The Importance of Repentance

Last Wednesday began the Lenten season for many believers. Whether you practice this in your tradition, the time leading up to Easter should bring the crucifixion to mind. An important aspect of this is the need for repentance. Repentance allows us to experience the full weight of what Jesus did on the cross. A great model for repentance is found in David, who through the Psalms expresses his sinfulness to the Lord in complete confidence of the Lord’s forgiveness. 2 Samuel 12 shows some of the context to this repentance. After David has sinned against the Lord, the prophet Nathan rebukes David and tells him his child will die as a punishment. Nathan told him in verse 13, “The Lord also has put away your sin; you shall not die.” David spent seven days on the ground in fasting before the Lord. When he found out that the child had died, he did not rebel in anger against the Lord. Instead, he accepted his punishment, rose from the ground and “went into the house of the Lord and worshipped” (verse 20). David had messed up severely and had experienced punishment at the hand of the Lord, but his response was to acknowledge his sin and punishment and return to the Lord in worship. We are told at the end of this story that David was given another son, whom the Lord loved, Solomon. In the midst of this brokenness, we are reminded of the Lord’s love and forgiveness.

When David repents before the Lord, he comes to the Lord asking for deliverance with confidence that the Lord can and will deliver him. He does not doubt the Lord’s ability to save him or the Lord’s love for him. Below is an example of one of David’s Psalms of deliverance.
 
Psalm 31: 1-5
In you, O Lord, do I take refuge;
    let me never be put to shame;
    in your righteousness deliver me!
Incline your ear to me;
    rescue me speedily!
Be a rock of refuge for me,
    a strong fortress to save me!
 For you are my rock and my fortress;
    and for your name’s sake you lead me and guide me;
you take me out of the net they have hidden for me,
    for you are my refuge.
 Into your hand I commit my spirit;
    you have redeemed me, O Lord, faithful God.
 
Though David had sinned grievously before the Lord, notice how he finds refuge in God’s salvation. It is not by David’s righteousness, but the Lord’s that he is saved. Notice also, the language that later would be used by Jesus at the moment of his death. “Father, into your hands I commit my spirit!” Jesus said in Luke 23:46. How does repentance help us to better understand the cross? Like in the case of David, God tells us that he has put away our sin and we will not have to die for it. However, through repentance, we recognize our own spiritual death and admit the need to be given life in Christ. Walter Wagerin wrote that Christ acts as a mirror, only when we see ourselves in His death, can we see ourselves in His resurrection. This is the picture of baptism Paul paints in Colossians 2:12, “having been buried with him in baptism, in which you were also raised with him through faith in the powerful working of God, who raised him from the dead.”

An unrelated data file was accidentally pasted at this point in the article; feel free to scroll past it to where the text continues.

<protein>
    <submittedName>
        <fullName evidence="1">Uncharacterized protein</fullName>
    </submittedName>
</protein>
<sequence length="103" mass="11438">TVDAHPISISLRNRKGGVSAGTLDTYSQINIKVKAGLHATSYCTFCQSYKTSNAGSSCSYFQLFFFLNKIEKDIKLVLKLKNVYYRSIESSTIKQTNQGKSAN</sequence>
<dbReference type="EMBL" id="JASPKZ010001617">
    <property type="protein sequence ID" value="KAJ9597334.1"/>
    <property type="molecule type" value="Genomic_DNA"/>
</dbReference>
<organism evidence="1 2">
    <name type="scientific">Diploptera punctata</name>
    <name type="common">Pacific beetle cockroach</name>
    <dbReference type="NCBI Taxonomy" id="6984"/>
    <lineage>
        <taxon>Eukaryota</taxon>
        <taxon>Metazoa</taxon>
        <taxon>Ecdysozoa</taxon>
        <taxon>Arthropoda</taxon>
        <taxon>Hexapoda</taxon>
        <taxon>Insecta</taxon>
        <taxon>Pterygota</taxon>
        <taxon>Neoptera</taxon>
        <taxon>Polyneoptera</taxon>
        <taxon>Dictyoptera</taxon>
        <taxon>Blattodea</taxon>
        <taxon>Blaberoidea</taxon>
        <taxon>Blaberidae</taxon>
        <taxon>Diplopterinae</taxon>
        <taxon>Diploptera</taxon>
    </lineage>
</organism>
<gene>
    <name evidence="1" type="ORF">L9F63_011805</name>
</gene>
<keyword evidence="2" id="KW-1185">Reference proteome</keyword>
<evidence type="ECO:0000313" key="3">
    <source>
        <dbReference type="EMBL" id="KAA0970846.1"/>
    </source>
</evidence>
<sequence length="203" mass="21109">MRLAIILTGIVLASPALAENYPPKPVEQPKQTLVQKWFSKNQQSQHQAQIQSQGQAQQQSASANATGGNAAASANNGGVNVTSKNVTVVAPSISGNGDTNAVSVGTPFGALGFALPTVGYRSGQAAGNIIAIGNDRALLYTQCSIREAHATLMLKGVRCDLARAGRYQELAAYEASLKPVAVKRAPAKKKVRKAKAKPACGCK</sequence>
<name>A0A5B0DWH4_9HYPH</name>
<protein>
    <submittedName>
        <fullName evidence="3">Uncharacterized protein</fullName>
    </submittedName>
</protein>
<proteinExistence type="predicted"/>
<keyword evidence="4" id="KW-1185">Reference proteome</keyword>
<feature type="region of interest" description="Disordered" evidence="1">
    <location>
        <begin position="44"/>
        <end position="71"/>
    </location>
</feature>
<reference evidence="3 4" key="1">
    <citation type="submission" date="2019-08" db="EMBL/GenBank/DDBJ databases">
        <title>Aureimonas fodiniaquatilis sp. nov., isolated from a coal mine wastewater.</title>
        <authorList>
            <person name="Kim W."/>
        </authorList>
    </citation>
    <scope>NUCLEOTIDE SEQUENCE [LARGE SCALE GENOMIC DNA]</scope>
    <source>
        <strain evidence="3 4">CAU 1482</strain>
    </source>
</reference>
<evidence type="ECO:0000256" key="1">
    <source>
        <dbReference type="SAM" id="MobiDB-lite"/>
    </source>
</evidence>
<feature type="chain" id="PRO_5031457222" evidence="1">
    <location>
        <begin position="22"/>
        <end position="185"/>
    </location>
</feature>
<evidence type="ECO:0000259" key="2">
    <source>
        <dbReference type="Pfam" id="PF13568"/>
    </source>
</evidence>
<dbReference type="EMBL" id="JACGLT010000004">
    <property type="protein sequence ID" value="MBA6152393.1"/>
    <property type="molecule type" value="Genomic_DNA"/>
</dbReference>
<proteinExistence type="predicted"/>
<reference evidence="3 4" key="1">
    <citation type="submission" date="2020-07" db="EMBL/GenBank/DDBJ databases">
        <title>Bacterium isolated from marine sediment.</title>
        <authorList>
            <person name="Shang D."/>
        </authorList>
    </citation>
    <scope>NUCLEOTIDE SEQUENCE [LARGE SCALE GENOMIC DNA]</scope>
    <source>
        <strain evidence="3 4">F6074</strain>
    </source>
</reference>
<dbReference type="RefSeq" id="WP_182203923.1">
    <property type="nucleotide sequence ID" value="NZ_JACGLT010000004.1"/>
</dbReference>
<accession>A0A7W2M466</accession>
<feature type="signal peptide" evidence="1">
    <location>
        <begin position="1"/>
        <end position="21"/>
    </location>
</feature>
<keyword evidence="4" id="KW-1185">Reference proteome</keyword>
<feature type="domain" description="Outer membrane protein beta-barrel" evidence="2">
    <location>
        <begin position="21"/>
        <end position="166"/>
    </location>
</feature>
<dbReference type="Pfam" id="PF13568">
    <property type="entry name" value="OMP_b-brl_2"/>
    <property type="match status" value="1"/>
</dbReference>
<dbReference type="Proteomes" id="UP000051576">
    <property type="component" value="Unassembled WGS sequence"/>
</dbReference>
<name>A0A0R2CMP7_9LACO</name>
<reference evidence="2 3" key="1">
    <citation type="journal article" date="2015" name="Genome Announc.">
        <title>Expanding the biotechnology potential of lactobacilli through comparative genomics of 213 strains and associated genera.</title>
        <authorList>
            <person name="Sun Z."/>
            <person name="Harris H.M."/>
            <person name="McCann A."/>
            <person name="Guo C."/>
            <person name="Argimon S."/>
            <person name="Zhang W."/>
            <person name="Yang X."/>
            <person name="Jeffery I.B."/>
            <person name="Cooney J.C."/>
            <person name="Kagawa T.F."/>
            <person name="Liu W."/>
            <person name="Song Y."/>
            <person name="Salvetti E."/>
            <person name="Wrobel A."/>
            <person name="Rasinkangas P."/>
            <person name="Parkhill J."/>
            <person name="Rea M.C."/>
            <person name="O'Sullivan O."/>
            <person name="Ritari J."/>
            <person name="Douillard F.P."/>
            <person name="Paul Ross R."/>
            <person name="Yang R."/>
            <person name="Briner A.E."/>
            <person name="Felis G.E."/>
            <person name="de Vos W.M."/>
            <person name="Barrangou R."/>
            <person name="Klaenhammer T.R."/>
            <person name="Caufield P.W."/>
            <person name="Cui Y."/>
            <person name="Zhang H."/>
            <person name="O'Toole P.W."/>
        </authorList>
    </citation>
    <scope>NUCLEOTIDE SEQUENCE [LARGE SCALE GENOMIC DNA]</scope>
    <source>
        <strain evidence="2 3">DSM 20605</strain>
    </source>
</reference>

Think of the sinner crucified beside Christ, how audacious does his request seem? “Do you not fear God, since you are under the same sentence of condemnation? And we indeed justly, for we are receiving the due reward of our deeds,” he says to the other sinner. Then he looks to Christ and says, “Jesus, remember me when you come into your kingdom.” (Luke 23:41-42). His boldness to ask such a question is remarkable, but it is exactly what is asked of us. We are that sinner, justly condemned, but what the Lord asks of us is to follow that sinner’s model. Acknowledge our sin in repentance and ask with confidence to receive the deliverance He died to give.
 
Dig Deeper
Read through the passage in Psalms above. Pray through these verses slowly, repenting of your sin and asking the Lord to deliver you in his righteousness like David did.
 

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